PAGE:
It was 2010. I was on a cross-country tour of a large firm giving presentations and answering questions on blogging and social media. At the time, the conventional wisdom in this large firm was the firm should not be blogging or using social media tools. I was sent across country to try and change the conventional wisdom.

If you are a regular reader, you might recall this story. I was sitting in a conference room with eight of the firm litigation practice group partners. I was there to answer their questions. The first question came from the youngest lawyer (about 40) in the room.

Cordell, suppose our practice group decides not to blog and not to use social media, do you think we will be behind our competitors in five years?

My response came to me right away.

Suppose in the mid-90s your practice group told firm leaders that you did not want to be a part of the firm webpage, and you did not want to use email, do you think you would have fallen behind your competitors in five years?

I think I made the point. But, the firm now has 10 blogs and litigation is not one of them.

You and I both know that law firms, and lawyers, have never been early adopters. To get the idea, read a LexisNexis White Paper: PERSPECTIVES ON KNOWLEDGE MANAGEMENT IN LAW FIRMS. This White Paper covers knowledge management, but I believe some of the points are broader. It begins with:

Since the beginning of the office technology boom in the 1980’s lawyers have been accused of being Luddites, fearful and reluctant to adopt modern technology. Lawyers are often compared unfavorably in this arena to accountants and even doctors. A more objective view of lawyers demonstrates that they will adopt effective technology with enthusiasm when the tools are appropriate for the professional tasks that they face.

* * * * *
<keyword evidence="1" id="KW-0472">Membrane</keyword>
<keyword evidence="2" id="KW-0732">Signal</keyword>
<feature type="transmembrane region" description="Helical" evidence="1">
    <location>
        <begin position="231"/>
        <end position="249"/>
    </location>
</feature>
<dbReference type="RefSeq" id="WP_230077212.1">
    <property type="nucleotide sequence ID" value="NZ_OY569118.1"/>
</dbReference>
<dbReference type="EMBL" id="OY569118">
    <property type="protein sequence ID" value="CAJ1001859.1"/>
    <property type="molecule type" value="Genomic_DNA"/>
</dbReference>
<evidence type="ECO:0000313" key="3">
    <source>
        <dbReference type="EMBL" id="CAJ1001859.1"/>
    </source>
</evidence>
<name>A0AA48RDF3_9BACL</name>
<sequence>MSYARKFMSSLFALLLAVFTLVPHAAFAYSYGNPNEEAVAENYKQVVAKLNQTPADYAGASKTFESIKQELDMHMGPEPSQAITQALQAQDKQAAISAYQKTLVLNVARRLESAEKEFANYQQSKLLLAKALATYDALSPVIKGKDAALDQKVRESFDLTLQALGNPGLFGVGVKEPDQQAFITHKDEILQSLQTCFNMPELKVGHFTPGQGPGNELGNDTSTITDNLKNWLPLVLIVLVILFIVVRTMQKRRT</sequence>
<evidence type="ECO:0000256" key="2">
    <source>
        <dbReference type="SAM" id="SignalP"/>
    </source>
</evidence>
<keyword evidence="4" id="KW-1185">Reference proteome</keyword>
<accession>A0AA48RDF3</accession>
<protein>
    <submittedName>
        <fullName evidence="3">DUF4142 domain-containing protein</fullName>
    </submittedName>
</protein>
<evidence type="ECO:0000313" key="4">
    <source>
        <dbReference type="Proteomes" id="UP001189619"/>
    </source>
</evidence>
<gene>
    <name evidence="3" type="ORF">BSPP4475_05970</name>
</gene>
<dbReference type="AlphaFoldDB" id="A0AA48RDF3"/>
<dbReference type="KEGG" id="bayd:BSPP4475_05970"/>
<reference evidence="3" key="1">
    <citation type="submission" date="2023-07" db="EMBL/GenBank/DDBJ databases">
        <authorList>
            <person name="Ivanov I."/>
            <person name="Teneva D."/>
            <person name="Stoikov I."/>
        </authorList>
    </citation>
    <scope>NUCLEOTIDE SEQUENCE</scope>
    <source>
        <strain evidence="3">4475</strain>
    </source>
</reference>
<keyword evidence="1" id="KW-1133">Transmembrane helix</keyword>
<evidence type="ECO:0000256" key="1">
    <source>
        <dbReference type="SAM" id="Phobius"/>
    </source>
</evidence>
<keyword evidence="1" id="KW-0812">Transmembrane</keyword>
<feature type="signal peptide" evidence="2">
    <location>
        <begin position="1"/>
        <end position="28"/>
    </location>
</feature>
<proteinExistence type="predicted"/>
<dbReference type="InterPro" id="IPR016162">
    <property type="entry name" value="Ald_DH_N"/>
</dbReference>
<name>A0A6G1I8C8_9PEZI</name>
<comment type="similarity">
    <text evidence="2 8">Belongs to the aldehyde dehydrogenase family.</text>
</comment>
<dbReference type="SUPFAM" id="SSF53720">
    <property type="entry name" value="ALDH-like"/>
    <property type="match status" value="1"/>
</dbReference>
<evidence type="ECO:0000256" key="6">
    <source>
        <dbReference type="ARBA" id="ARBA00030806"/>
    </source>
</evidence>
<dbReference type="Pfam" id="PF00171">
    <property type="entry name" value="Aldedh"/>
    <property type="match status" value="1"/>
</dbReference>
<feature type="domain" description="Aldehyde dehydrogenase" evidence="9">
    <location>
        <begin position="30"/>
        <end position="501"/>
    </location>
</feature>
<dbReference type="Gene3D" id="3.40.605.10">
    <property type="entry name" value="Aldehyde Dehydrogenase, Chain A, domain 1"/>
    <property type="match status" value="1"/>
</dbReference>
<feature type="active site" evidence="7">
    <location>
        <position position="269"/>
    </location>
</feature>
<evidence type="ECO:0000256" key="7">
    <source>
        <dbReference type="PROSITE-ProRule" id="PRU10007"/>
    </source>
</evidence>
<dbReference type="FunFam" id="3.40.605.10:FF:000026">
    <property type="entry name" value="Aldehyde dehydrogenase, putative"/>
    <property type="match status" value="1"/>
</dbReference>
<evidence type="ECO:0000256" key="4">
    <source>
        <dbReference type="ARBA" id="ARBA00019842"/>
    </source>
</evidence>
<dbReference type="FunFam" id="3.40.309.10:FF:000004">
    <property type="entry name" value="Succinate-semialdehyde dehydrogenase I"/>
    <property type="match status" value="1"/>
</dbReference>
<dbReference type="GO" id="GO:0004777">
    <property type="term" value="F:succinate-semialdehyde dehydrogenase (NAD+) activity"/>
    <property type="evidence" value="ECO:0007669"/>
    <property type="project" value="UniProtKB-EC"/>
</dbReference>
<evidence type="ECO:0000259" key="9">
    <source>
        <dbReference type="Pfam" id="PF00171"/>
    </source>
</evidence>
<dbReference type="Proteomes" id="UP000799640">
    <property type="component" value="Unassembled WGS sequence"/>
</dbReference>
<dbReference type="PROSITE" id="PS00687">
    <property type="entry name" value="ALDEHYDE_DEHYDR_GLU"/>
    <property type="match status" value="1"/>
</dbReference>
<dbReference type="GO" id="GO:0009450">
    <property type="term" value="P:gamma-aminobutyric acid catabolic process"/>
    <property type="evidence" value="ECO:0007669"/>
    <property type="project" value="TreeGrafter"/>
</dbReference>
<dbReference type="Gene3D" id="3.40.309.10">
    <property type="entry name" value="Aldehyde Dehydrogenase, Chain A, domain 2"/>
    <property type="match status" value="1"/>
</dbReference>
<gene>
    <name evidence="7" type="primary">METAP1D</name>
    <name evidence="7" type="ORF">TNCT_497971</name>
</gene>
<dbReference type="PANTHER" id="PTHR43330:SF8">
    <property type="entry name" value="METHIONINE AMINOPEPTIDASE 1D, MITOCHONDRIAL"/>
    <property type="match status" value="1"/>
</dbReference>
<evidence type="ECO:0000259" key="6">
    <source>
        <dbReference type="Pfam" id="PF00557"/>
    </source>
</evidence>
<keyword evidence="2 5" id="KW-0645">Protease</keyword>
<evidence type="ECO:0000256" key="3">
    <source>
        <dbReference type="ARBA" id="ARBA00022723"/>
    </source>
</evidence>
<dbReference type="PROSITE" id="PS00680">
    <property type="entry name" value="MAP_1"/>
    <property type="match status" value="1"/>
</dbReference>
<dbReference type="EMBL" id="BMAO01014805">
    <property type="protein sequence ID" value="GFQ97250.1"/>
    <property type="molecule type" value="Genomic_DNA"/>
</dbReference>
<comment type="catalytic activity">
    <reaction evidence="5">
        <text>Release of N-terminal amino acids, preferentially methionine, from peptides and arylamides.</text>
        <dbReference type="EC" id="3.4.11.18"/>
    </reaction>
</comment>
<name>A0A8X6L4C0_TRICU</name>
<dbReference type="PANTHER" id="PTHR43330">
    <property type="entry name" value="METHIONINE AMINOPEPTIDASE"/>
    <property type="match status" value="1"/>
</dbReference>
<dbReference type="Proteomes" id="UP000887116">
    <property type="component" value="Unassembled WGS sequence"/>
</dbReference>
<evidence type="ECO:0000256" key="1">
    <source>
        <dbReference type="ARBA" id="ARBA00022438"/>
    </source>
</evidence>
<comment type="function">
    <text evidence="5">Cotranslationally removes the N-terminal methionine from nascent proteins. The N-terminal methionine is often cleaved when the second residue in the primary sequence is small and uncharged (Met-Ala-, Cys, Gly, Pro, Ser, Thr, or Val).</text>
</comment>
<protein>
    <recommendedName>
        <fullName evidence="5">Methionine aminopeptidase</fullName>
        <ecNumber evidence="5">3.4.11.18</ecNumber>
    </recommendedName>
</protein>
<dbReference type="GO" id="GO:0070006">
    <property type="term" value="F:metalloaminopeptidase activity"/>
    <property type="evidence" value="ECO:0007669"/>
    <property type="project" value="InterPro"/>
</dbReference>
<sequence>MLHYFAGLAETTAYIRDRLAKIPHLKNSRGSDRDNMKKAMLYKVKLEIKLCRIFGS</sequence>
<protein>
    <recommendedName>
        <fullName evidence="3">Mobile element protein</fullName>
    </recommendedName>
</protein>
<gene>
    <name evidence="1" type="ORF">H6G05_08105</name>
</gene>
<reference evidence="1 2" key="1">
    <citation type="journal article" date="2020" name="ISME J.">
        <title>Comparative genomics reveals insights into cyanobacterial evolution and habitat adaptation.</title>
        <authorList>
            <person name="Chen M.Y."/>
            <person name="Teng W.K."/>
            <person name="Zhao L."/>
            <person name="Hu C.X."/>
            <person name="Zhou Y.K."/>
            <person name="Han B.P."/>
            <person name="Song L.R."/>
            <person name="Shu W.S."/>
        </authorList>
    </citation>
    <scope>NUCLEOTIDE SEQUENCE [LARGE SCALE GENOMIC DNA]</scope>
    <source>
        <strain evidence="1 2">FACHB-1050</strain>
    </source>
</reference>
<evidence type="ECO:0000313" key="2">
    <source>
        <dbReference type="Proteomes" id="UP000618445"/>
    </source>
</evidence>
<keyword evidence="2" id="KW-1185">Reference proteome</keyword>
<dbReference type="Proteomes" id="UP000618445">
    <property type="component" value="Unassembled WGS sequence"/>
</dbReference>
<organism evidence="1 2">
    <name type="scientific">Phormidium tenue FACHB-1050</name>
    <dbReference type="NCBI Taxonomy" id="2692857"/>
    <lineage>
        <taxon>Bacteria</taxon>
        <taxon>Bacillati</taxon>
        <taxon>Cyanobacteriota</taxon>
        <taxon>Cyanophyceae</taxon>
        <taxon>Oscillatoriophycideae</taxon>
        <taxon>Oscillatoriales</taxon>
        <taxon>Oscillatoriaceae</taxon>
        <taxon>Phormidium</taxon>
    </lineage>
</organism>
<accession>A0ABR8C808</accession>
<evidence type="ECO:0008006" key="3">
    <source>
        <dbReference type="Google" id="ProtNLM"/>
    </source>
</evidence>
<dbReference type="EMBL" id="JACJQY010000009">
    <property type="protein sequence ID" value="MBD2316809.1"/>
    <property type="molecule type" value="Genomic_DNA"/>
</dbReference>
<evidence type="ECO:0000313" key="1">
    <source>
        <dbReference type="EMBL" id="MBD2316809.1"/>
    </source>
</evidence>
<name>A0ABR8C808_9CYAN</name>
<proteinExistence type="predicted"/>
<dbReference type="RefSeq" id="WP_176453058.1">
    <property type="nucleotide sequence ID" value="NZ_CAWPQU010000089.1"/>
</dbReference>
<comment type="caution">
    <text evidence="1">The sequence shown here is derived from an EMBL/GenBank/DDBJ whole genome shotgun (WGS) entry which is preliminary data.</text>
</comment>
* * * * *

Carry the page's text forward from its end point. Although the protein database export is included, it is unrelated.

I had to look up the definition of Luddites. Here is what I found:

1. Any of a group of British workers who between 1811 and 1816 rioted and destroyed laborsaving textile machinery in the belief that such machinery would diminish employment.

2. One who opposes technical or technological change.

In my career I can think of many lawyers and law firms who fall within the second definition. I will just mention one. Do you and your firm still have documents on WordPerfect? At my old firm, it took years before we abandoned WordPerfect for Word.

What about lawyers? I know lawyers who:

  1. Have never created a business plan
  2. Have never set goals
  3. Never personally sent an email
  4. Still do not have computers in their office
  5. Have never, or rarely visited their clients
  6. Think that blogging is unprofessional

I could go on, but hopefully you can think of other examples. 

Last Monday, my friend and marketing guru, Eric Fletcher posted a guest post I wrote: For Greater Success, Try Something New and Different — A Guest Post by Cordell Parvin. I wrote about ordering something new (Cassoulet Toulousain) that I would have never tried from a restaurant menu. I even gave a link to a recipe: Cassoulet in 10 Easy Steps.

But, my guest post was not about ordering something new at a restaurant. My experience doing it last week in Montreal simply served to remind me that real breakthroughs in my career occurred when I tried something new and different as an early adopter.

Take a look at Eric’s blog. I find it valuable because he stays on top of what is new and different in client development.

Finally, I will leave you with this Seth Godin quote. Think about what kind of lawyer you want to be and become.

You need to know conventional wisdom inside and out. NOT TO OBEY THE RULES, BUT TO BREAK THEM.